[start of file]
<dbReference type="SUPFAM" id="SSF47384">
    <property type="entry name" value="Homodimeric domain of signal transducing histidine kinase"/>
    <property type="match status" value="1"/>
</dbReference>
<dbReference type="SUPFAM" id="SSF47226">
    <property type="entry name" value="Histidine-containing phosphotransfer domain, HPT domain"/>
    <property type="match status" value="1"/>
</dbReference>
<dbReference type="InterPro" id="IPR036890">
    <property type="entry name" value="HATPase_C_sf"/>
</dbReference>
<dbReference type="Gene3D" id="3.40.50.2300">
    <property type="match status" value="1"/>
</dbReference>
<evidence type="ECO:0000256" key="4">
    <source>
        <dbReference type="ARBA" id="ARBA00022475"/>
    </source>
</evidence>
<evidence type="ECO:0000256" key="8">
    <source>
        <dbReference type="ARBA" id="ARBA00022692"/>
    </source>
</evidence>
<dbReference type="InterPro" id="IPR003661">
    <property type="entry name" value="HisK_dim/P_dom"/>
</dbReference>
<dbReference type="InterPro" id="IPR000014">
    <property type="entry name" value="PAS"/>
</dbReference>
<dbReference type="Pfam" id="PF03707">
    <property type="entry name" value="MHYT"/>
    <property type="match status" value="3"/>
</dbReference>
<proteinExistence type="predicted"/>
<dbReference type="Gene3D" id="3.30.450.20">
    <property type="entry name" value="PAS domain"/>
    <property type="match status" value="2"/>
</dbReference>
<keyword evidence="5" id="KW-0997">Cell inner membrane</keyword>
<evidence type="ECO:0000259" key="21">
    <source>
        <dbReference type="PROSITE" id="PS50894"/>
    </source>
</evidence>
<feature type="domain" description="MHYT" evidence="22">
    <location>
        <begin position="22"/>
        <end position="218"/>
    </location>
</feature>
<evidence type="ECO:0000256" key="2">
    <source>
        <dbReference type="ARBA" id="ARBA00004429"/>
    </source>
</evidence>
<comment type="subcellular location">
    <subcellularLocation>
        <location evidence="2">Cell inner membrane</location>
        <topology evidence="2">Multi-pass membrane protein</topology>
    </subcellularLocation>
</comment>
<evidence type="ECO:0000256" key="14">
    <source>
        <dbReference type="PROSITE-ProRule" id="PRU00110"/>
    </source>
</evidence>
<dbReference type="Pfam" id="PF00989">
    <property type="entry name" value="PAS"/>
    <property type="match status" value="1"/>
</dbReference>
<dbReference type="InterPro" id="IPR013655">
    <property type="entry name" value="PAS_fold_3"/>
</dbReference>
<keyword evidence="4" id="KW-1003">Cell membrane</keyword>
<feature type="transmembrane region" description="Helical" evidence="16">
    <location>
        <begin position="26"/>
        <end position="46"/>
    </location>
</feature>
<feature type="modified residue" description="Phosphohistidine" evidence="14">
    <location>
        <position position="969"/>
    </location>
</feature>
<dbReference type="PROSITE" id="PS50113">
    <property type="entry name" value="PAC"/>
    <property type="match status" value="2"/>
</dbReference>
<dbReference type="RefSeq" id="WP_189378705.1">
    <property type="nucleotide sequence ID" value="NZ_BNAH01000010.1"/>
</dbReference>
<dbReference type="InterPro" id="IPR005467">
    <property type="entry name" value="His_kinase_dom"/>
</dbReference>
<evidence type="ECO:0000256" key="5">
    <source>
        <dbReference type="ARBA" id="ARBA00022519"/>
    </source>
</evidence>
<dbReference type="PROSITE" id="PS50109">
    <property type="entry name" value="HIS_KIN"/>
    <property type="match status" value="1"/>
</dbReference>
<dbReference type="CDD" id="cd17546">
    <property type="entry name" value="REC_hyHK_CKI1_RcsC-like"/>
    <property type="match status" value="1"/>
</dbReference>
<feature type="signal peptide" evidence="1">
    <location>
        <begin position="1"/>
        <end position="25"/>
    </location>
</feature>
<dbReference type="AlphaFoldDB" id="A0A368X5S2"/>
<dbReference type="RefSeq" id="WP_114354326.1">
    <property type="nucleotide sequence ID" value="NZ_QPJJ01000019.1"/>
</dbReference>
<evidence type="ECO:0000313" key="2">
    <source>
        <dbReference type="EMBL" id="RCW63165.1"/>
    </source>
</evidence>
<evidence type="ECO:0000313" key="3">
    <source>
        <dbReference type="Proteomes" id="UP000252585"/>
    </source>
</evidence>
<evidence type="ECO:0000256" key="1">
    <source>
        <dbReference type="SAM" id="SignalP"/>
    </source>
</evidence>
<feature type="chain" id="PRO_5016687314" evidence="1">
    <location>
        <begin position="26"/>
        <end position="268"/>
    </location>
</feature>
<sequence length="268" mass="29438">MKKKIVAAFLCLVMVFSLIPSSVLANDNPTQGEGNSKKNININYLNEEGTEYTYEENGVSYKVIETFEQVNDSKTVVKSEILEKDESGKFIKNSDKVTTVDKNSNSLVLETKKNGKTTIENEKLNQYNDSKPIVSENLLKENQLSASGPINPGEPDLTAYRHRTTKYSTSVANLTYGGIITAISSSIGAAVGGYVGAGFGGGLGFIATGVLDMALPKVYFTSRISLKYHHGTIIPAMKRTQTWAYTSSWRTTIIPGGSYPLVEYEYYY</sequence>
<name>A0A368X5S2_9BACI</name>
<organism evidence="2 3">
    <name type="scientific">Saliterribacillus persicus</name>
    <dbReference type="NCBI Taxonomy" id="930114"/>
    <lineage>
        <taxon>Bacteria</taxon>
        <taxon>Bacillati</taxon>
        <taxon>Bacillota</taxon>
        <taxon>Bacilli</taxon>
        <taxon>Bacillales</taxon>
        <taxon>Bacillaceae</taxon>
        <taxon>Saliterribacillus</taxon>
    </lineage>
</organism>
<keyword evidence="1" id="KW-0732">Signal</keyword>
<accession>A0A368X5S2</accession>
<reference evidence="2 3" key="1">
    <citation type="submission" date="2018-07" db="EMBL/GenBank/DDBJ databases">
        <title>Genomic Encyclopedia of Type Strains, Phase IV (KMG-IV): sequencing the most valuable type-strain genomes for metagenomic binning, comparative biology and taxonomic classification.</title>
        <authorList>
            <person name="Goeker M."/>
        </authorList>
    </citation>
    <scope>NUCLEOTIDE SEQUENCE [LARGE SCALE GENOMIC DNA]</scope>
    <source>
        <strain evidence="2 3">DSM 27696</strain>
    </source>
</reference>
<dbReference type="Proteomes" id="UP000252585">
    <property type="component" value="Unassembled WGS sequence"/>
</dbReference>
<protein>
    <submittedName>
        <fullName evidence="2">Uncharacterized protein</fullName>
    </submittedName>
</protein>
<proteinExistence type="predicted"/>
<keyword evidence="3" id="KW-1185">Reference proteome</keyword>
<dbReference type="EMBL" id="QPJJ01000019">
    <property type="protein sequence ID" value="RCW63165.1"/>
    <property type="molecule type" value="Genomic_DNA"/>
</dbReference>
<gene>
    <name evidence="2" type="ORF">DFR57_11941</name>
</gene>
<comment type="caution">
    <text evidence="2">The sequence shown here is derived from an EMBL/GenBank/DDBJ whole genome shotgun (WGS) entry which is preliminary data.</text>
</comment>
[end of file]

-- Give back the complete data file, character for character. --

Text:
<dbReference type="SUPFAM" id="SSF47384">
    <property type="entry name" value="Homodimeric domain of signal transducing histidine kinase"/>
    <property type="match status" value="1"/>
</dbReference>
<dbReference type="SUPFAM" id="SSF47226">
    <property type="entry name" value="Histidine-containing phosphotransfer domain, HPT domain"/>
    <property type="match status" value="1"/>
</dbReference>
<dbReference type="InterPro" id="IPR036890">
    <property type="entry name" value="HATPase_C_sf"/>
</dbReference>
<dbReference type="Gene3D" id="3.40.50.2300">
    <property type="match status" value="1"/>
</dbReference>
<evidence type="ECO:0000256" key="4">
    <source>
        <dbReference type="ARBA" id="ARBA00022475"/>
    </source>
</evidence>
<evidence type="ECO:0000256" key="8">
    <source>
        <dbReference type="ARBA" id="ARBA00022692"/>
    </source>
</evidence>
<dbReference type="InterPro" id="IPR003661">
    <property type="entry name" value="HisK_dim/P_dom"/>
</dbReference>
<dbReference type="InterPro" id="IPR000014">
    <property type="entry name" value="PAS"/>
</dbReference>
<dbReference type="Pfam" id="PF03707">
    <property type="entry name" value="MHYT"/>
    <property type="match status" value="3"/>
</dbReference>
<proteinExistence type="predicted"/>
<dbReference type="Gene3D" id="3.30.450.20">
    <property type="entry name" value="PAS domain"/>
    <property type="match status" value="2"/>
</dbReference>
<keyword evidence="5" id="KW-0997">Cell inner membrane</keyword>
<evidence type="ECO:0000259" key="21">
    <source>
        <dbReference type="PROSITE" id="PS50894"/>
    </source>
</evidence>
<feature type="domain" description="MHYT" evidence="22">
    <location>
        <begin position="22"/>
        <end position="218"/>
    </location>
</feature>
<evidence type="ECO:0000256" key="2">
    <source>
        <dbReference type="ARBA" id="ARBA00004429"/>
    </source>
</evidence>
<comment type="subcellular location">
    <subcellularLocation>
        <location evidence="2">Cell inner membrane</location>
        <topology evidence="2">Multi-pass membrane protein</topology>
    </subcellularLocation>
</comment>
<evidence type="ECO:0000256" key="14">
    <source>
        <dbReference type="PROSITE-ProRule" id="PRU00110"/>
    </source>
</evidence>
<dbReference type="Pfam" id="PF00989">
    <property type="entry name" value="PAS"/>
    <property type="match status" value="1"/>
</dbReference>
<dbReference type="InterPro" id="IPR013655">
    <property type="entry name" value="PAS_fold_3"/>
</dbReference>
<keyword evidence="4" id="KW-1003">Cell membrane</keyword>
<feature type="transmembrane region" description="Helical" evidence="16">
    <location>
        <begin position="26"/>
        <end position="46"/>
    </location>
</feature>
<feature type="modified residue" description="Phosphohistidine" evidence="14">
    <location>
        <position position="969"/>
    </location>
</feature>
<dbReference type="PROSITE" id="PS50113">
    <property type="entry name" value="PAC"/>
    <property type="match status" value="2"/>
</dbReference>
<dbReference type="RefSeq" id="WP_189378705.1">
    <property type="nucleotide sequence ID" value="NZ_BNAH01000010.1"/>
</dbReference>
<dbReference type="InterPro" id="IPR005467">
    <property type="entry name" value="His_kinase_dom"/>
</dbReference>
<evidence type="ECO:0000256" key="5">
    <source>
        <dbReference type="ARBA" id="ARBA00022519"/>
    </source>
</evidence>
<dbReference type="PROSITE" id="PS50109">
    <property type="entry name" value="HIS_KIN"/>
    <property type="match status" value="1"/>
</dbReference>
<dbReference type="CDD" id="cd17546">
    <property type="entry name" value="REC_hyHK_CKI1_RcsC-like"/>
    <property type="match status" value="1"/>
</dbReference>
<feature type="signal peptide" evidence="1">
    <location>
        <begin position="1"/>
        <end position="25"/>
    </location>
</feature>
<dbReference type="AlphaFoldDB" id="A0A368X5S2"/>
<dbReference type="RefSeq" id="WP_114354326.1">
    <property type="nucleotide sequence ID" value="NZ_QPJJ01000019.1"/>
</dbReference>
<evidence type="ECO:0000313" key="2">
    <source>
        <dbReference type="EMBL" id="RCW63165.1"/>
    </source>
</evidence>
<evidence type="ECO:0000313" key="3">
    <source>
        <dbReference type="Proteomes" id="UP000252585"/>
    </source>
</evidence>
<evidence type="ECO:0000256" key="1">
    <source>
        <dbReference type="SAM" id="SignalP"/>
    </source>
</evidence>
<feature type="chain" id="PRO_5016687314" evidence="1">
    <location>
        <begin position="26"/>
        <end position="268"/>
    </location>
</feature>
<sequence length="268" mass="29438">MKKKIVAAFLCLVMVFSLIPSSVLANDNPTQGEGNSKKNININYLNEEGTEYTYEENGVSYKVIETFEQVNDSKTVVKSEILEKDESGKFIKNSDKVTTVDKNSNSLVLETKKNGKTTIENEKLNQYNDSKPIVSENLLKENQLSASGPINPGEPDLTAYRHRTTKYSTSVANLTYGGIITAISSSIGAAVGGYVGAGFGGGLGFIATGVLDMALPKVYFTSRISLKYHHGTIIPAMKRTQTWAYTSSWRTTIIPGGSYPLVEYEYYY</sequence>
<name>A0A368X5S2_9BACI</name>
<organism evidence="2 3">
    <name type="scientific">Saliterribacillus persicus</name>
    <dbReference type="NCBI Taxonomy" id="930114"/>
    <lineage>
        <taxon>Bacteria</taxon>
        <taxon>Bacillati</taxon>
        <taxon>Bacillota</taxon>
        <taxon>Bacilli</taxon>
        <taxon>Bacillales</taxon>
        <taxon>Bacillaceae</taxon>
        <taxon>Saliterribacillus</taxon>
    </lineage>
</organism>
<keyword evidence="1" id="KW-0732">Signal</keyword>
<accession>A0A368X5S2</accession>
<reference evidence="2 3" key="1">
    <citation type="submission" date="2018-07" db="EMBL/GenBank/DDBJ databases">
        <title>Genomic Encyclopedia of Type Strains, Phase IV (KMG-IV): sequencing the most valuable type-strain genomes for metagenomic binning, comparative biology and taxonomic classification.</title>
        <authorList>
            <person name="Goeker M."/>
        </authorList>
    </citation>
    <scope>NUCLEOTIDE SEQUENCE [LARGE SCALE GENOMIC DNA]</scope>
    <source>
        <strain evidence="2 3">DSM 27696</strain>
    </source>
</reference>
<dbReference type="Proteomes" id="UP000252585">
    <property type="component" value="Unassembled WGS sequence"/>
</dbReference>
<protein>
    <submittedName>
        <fullName evidence="2">Uncharacterized protein</fullName>
    </submittedName>
</protein>
<proteinExistence type="predicted"/>
<keyword evidence="3" id="KW-1185">Reference proteome</keyword>
<dbReference type="EMBL" id="QPJJ01000019">
    <property type="protein sequence ID" value="RCW63165.1"/>
    <property type="molecule type" value="Genomic_DNA"/>
</dbReference>
<gene>
    <name evidence="2" type="ORF">DFR57_11941</name>
</gene>
<comment type="caution">
    <text evidence="2">The sequence shown here is derived from an EMBL/GenBank/DDBJ whole genome shotgun (WGS) entry which is preliminary data.</text>
</comment>